There are currently no MFT lenses being manufactured that are both parfocal and have built‑in servo zoom. At least not that I'm aware of, and I've constantly been looking for the last 5+ years. If you are aware of any, please let me know.

Getting true parfocal servo zoom requires using a B4, EF, or PL mount lens with a compatible MFT lens mount adapter.

And unfortunately the Pocket Cinema Camera 4K does not support the Blackmagic Zoom Demand or Focus Demand, so control is also a consideration.

Which basically leaves us with the only other ideal possibility being a manual cinema zoom lens and a third party FIZ system.

One example I recommend:


Blackmagic Pocket Cinema Camera 4K Framing Distances
Full Shot 1.64mm per foot (5.38mm per meter)
100mm @ 61' (100mm @ 18.6m)
Medium Shot 4mm per foot (13.12mm per meter)
100mm @ 25' (100mm @ 7.62m)

Blackmagic Pocket Cinema Camera 4K Specifications
Sensor Micro Four Thirds
Lens Mount Active MFT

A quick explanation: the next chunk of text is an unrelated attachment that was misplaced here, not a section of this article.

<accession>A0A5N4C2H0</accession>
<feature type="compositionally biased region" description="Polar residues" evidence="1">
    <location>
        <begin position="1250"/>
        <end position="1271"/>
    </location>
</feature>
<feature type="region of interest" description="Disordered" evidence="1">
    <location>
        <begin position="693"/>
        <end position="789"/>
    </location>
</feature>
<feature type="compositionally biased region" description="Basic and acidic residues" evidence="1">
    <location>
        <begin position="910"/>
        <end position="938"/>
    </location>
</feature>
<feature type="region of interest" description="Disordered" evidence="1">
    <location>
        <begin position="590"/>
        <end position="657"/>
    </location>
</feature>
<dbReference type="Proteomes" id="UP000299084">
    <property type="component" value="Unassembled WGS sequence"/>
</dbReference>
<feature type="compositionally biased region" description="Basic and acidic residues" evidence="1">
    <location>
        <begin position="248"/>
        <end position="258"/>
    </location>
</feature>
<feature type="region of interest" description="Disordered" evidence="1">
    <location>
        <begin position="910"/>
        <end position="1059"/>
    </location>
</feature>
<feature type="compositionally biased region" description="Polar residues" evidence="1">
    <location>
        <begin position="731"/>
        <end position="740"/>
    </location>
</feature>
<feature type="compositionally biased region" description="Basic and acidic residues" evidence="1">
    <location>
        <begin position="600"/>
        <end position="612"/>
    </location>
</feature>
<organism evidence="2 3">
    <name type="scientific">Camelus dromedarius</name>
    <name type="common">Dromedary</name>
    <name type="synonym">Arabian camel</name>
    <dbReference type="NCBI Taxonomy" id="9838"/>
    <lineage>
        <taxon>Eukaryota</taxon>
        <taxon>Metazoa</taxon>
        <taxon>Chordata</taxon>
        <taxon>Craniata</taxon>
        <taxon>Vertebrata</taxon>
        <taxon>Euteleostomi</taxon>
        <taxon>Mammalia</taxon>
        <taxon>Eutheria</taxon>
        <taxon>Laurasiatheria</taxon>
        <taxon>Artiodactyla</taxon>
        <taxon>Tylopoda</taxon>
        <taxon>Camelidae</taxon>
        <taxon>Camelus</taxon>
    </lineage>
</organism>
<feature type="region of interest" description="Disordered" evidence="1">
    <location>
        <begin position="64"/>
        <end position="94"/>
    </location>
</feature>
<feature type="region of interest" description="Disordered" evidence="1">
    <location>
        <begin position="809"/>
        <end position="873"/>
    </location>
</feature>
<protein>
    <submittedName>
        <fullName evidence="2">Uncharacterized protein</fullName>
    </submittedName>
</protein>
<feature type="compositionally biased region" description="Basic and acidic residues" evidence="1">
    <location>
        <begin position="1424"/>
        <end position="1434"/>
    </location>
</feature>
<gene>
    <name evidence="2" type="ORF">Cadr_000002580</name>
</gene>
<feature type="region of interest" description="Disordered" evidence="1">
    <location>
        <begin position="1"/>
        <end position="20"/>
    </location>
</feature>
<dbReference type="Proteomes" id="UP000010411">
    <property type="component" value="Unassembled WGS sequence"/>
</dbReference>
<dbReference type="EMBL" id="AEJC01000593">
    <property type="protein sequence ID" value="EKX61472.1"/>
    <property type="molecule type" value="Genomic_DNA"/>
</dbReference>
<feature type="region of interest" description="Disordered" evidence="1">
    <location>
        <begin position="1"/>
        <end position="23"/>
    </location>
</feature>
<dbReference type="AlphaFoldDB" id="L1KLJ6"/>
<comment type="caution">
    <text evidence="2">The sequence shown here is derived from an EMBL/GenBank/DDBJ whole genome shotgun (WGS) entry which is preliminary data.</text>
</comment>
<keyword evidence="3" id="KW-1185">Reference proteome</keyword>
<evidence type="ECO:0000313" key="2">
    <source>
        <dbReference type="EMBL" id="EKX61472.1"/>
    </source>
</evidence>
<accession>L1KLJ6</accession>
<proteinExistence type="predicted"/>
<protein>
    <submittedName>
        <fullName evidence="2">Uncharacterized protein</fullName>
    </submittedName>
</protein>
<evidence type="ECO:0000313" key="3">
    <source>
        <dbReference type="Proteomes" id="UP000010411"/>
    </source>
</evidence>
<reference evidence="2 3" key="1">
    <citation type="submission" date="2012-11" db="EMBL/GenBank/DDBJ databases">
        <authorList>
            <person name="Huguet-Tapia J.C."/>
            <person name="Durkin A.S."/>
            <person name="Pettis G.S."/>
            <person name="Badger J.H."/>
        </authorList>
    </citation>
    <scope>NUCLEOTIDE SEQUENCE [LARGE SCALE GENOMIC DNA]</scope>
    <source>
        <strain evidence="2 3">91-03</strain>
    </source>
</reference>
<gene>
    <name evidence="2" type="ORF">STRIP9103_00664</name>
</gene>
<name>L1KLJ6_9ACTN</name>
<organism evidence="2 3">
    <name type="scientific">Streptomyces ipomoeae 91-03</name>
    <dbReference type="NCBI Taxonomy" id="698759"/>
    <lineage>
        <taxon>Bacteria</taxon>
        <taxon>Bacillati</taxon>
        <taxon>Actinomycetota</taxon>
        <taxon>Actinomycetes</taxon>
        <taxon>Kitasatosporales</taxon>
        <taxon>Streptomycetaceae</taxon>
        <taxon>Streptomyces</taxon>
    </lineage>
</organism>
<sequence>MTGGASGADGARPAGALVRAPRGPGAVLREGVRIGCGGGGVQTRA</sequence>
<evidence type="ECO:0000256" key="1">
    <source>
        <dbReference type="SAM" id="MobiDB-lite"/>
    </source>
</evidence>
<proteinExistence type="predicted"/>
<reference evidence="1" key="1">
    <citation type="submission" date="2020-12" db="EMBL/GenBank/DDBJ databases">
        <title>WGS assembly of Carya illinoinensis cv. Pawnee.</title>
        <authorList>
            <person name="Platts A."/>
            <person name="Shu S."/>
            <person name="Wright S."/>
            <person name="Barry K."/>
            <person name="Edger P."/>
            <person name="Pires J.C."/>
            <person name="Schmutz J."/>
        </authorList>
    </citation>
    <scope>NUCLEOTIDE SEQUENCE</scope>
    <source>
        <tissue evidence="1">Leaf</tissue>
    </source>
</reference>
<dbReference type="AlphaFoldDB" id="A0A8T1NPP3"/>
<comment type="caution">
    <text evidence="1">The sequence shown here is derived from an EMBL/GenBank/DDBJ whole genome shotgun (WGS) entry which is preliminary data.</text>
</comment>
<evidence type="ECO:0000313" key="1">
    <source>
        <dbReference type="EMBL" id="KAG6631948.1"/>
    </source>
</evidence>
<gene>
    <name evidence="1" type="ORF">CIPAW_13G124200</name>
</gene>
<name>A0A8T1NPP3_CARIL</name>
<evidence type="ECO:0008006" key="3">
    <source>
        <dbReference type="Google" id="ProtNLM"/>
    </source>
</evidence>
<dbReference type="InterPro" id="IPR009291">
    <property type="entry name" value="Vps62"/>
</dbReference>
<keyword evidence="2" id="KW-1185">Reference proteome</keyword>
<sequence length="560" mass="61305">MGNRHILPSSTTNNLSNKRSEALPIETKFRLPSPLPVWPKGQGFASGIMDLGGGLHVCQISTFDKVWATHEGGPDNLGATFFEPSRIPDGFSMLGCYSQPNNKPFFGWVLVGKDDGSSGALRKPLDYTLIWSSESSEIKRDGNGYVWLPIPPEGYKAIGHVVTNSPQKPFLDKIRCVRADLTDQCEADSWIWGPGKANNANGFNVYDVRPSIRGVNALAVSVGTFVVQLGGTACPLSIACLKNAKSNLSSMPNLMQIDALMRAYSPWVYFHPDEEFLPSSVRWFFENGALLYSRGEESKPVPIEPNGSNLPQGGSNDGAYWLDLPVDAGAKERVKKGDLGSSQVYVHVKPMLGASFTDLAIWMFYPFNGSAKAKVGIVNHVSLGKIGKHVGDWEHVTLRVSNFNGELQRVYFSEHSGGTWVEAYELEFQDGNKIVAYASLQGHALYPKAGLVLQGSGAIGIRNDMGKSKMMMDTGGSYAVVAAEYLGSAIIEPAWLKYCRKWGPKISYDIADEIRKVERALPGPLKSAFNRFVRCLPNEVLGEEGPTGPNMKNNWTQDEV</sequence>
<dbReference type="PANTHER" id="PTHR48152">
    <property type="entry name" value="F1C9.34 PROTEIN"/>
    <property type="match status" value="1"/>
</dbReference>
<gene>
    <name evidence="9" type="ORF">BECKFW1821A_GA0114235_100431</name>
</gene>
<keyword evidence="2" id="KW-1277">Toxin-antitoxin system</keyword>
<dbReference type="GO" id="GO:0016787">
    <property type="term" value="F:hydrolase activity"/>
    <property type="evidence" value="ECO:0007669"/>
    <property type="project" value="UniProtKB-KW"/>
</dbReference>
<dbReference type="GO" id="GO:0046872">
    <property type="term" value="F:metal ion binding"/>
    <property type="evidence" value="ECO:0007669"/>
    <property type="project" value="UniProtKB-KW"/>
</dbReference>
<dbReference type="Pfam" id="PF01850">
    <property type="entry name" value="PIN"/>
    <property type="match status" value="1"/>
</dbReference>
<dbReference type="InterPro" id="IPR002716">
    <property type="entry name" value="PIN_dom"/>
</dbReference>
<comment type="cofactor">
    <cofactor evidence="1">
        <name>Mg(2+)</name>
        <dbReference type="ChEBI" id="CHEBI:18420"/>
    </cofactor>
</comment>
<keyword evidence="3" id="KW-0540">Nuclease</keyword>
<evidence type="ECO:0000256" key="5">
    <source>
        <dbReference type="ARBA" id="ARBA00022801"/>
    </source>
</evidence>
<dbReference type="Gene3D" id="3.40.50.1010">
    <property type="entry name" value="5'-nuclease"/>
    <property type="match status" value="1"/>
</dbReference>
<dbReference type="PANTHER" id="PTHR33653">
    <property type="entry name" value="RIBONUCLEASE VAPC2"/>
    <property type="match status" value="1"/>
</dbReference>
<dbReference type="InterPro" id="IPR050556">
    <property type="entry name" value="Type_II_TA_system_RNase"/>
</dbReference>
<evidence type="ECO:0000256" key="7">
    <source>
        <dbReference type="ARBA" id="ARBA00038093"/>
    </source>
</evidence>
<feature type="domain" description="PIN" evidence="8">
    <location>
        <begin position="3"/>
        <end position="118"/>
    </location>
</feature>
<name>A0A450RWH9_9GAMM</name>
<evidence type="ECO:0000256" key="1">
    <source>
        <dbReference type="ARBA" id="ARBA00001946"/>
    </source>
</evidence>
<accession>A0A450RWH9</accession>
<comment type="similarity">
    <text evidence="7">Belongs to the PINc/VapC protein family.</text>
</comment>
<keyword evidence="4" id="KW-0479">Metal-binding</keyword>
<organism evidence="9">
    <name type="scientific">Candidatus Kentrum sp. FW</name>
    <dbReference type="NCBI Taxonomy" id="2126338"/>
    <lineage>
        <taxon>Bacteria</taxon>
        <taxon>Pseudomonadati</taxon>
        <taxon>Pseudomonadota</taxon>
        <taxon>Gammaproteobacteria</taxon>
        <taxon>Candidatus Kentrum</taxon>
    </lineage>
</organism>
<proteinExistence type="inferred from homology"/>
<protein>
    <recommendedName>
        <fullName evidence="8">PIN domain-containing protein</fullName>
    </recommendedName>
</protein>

Recording Formats ProRes 422 Proxy
ProRes 422 LT
ProRes 422
ProRes 422 HQ
Blackmagic RAW
4096 x 2160 (4K DCI) up to 60 fps
4096 x 1720 (4K 2.4:1) up to 75 fps
3840 x 2160 (Ultra HD) up to 60 fps
2880 x 2160 (2.8K anamorphic) up to 80 fps
2688 x 1512 (2.6K 16:9) up to 120 fps
1920 x 1080 (HD) up to 120 fps
Recording Media 1 x CFast memory card slot
1 x SD UHS‑II memory card slot
1 x USB‑C 3.1 port for recording to external drives
Video I/O 1 x HDMI output (Type A - Full Size)
Video Output Formats 1920 x 1080 up to 60 fps
Audio I/O 1 x Integrated stereo microphone
1 x mini XLR analog mic/line audio input with phantom power
1 x 3.5mm TRS stereo input (can also be used for timecode input)
1 x 3.5mm TRRS stereo headphone output
Other I/O 1 x USB‑C port (recording to external drives, and software updates)
Wireless Bluetooth (control)